The Gateway of India is a monument built during the British Raj in Mumbai (formerly Bombay), India.
Located on the waterfront in the Apollo Bunder area in South Mumbai, the monument overlooks the Arabian Sea. The gateway is a basalt arch, 26 metres (85 feet) high. It lies at the end of Chhatrapati Shivaji Marg at the water's edge in the harbor of Bombay.
Previously, it was a crude jetty used by the fishing community which was later renovated and used as a landing place for British governors and other prominent people. In earlier times, the gateway was the monument that visitors arriving by boat would have first seen in Mumbai. The gateway has also been referred to as the Taj Mahal of Mumbai, and is the city's top tourist attraction.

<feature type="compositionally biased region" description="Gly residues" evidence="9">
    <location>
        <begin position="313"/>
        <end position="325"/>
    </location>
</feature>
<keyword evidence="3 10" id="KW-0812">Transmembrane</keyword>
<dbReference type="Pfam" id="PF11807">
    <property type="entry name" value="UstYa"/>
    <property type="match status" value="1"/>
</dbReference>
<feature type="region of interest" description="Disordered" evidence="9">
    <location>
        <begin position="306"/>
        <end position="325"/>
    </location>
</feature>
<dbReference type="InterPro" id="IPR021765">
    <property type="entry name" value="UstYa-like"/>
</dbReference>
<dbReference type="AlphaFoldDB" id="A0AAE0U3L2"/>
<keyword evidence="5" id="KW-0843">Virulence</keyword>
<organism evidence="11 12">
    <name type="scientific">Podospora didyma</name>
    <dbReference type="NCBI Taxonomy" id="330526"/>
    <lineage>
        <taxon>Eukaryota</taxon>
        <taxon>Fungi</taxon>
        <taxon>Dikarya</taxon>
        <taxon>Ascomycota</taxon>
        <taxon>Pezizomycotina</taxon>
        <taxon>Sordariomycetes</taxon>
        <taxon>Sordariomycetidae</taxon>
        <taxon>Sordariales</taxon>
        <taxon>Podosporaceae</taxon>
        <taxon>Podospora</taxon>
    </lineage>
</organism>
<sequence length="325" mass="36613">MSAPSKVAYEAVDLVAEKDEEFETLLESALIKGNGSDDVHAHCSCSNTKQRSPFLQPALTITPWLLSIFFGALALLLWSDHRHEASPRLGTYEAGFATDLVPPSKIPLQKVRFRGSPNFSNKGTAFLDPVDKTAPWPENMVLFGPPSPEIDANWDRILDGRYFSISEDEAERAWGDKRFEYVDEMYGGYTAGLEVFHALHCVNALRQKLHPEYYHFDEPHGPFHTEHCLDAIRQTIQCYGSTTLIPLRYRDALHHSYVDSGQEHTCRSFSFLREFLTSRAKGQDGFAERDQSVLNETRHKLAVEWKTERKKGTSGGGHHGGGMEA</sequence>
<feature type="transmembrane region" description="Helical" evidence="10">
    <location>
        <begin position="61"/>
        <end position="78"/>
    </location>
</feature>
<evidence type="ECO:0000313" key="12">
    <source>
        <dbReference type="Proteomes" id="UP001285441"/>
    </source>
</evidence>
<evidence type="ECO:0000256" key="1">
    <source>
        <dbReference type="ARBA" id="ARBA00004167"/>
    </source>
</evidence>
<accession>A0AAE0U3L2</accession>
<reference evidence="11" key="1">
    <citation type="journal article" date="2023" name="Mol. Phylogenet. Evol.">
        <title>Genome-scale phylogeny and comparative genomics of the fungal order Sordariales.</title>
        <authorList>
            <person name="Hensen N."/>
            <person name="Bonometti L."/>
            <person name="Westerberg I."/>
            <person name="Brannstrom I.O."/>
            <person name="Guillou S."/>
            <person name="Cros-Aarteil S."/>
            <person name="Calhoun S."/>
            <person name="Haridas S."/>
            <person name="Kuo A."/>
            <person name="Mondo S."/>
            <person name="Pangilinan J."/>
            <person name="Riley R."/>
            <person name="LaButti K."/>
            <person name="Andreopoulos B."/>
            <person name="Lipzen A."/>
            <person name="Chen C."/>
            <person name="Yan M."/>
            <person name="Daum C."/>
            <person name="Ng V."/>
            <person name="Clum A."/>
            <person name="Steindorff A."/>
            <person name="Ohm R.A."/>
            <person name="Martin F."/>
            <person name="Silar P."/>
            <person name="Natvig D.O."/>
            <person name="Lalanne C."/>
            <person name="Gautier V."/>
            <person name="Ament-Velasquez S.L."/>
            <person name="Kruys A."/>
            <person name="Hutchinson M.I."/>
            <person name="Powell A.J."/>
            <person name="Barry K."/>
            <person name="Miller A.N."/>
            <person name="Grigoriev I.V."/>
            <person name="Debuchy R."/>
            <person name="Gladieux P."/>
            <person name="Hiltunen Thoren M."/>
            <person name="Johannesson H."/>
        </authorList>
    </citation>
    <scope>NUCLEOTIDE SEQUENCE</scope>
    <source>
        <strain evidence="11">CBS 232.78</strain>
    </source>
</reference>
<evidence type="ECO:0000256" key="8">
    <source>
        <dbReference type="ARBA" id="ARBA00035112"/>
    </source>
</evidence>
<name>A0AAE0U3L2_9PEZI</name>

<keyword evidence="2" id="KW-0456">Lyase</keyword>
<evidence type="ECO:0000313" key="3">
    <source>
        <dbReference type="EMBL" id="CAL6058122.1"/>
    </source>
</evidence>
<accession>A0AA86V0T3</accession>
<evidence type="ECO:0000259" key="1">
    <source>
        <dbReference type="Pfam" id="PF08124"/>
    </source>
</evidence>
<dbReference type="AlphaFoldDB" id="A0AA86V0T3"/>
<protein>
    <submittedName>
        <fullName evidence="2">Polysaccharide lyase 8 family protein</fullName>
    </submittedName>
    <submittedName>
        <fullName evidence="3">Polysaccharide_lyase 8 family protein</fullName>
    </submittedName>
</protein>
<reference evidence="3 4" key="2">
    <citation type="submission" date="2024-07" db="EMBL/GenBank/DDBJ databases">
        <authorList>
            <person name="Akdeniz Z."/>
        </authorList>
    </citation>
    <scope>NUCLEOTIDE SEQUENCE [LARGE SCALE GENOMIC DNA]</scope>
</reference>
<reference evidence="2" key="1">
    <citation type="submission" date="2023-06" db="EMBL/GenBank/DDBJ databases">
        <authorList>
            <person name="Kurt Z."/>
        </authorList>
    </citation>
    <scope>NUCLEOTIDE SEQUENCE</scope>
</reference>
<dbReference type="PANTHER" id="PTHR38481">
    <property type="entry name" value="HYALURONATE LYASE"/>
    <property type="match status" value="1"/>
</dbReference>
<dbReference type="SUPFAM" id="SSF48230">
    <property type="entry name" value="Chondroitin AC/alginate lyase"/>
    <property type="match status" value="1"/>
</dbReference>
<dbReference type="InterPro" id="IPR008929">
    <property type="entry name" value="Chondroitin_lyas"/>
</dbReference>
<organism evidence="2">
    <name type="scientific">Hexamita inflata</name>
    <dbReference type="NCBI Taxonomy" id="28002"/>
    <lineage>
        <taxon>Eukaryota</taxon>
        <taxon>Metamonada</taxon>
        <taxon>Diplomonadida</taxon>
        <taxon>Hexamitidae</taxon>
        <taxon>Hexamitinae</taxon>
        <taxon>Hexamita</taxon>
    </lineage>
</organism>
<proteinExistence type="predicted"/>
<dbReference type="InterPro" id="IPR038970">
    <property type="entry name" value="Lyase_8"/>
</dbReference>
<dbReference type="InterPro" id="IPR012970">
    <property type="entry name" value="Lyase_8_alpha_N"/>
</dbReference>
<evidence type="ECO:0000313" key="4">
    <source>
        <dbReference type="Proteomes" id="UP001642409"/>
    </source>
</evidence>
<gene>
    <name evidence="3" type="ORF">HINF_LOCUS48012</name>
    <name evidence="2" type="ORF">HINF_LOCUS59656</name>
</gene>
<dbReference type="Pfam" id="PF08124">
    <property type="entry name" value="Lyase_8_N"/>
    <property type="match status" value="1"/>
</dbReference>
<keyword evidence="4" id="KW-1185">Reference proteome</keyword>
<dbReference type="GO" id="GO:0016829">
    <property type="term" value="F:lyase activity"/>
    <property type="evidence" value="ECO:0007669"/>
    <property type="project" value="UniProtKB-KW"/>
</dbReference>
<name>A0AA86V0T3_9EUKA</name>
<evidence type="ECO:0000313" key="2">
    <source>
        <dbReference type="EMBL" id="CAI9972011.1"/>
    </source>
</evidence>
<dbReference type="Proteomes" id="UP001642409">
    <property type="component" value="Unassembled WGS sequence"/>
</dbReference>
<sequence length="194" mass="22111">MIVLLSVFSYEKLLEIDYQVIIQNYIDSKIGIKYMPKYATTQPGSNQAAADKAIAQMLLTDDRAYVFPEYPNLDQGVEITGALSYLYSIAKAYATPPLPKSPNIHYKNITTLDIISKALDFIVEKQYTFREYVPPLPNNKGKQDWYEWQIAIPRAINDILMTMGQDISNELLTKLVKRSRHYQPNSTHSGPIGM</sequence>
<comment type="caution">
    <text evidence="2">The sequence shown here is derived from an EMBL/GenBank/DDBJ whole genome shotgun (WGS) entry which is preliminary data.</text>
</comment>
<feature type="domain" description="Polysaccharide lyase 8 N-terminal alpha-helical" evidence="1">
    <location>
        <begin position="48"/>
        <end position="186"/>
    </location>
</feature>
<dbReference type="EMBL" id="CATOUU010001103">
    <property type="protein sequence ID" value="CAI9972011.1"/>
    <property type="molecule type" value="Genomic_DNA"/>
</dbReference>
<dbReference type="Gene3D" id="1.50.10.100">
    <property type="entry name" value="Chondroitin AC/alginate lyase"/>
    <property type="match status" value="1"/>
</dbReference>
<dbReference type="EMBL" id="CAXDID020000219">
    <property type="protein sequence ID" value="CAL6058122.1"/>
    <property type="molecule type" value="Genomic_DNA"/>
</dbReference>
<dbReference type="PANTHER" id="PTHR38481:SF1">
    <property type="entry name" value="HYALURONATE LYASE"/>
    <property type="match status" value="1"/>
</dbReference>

The monument was erected to commemorate the landing on the Apollo Bunder of their Majesties King George V and Queen Mary when they visited India in 1911. Built in Indo-Saracenic style, the foundation stone for the Gateway of India was laid on 31 March 1911. The final design of George Wittet was sanctioned in 1914 and the construction of the monument was completed in 1924. The gateway was latterly the ceremonial entrance to India for Viceroys and the new Governors of Bombay. It served to allow entry and access to India.
The monument has been a target of three terror attacks from the beginning of the 21st century; twice in 2003 and it was also the disembarkation point in 2008 when four gunmen attacked the Taj Mahal Palace & Tower.
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